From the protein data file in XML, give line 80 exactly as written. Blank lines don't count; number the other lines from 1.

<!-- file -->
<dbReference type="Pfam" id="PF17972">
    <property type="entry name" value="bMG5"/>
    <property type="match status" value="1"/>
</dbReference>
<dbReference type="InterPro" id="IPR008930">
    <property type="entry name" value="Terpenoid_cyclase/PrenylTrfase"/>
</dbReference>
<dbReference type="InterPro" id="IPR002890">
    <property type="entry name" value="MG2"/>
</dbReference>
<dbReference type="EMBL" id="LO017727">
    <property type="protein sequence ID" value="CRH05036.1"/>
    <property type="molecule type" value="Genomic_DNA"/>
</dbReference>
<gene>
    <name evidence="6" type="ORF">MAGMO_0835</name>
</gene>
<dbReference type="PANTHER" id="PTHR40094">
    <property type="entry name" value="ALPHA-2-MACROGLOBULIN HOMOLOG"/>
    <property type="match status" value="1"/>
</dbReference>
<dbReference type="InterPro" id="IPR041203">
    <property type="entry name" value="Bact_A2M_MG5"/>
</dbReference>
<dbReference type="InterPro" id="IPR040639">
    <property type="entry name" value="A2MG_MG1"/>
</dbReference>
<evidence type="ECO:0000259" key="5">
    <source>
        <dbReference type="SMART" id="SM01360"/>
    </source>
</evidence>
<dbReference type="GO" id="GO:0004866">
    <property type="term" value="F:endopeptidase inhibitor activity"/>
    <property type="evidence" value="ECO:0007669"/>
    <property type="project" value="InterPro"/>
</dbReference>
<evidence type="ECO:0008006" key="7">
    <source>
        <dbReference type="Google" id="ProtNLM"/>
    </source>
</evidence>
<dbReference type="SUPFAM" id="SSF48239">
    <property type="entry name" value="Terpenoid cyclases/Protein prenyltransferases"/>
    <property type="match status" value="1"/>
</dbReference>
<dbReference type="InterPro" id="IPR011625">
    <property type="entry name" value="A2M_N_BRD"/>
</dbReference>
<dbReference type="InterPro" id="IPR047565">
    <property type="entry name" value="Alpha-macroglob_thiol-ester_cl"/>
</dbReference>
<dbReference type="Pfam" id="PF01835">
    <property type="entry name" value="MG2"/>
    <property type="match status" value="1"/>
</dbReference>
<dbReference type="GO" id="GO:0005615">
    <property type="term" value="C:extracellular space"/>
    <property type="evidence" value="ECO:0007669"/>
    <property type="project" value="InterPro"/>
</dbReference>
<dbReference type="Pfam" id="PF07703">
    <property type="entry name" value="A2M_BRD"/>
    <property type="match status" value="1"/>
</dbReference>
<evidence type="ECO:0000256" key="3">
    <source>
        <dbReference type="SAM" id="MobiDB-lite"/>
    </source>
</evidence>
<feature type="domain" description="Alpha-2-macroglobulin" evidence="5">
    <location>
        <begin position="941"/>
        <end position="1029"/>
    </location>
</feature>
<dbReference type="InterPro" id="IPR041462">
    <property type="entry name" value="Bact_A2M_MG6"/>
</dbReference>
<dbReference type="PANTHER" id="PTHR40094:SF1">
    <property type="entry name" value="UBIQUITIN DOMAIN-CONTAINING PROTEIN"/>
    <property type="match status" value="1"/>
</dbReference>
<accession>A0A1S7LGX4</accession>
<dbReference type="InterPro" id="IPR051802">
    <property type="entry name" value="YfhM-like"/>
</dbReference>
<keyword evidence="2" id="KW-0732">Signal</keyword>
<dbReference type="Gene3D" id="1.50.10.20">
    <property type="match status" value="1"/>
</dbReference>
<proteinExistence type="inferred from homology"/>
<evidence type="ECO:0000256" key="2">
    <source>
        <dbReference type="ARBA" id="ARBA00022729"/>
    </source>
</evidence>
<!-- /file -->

<dbReference type="PANTHER" id="PTHR40094:SF1">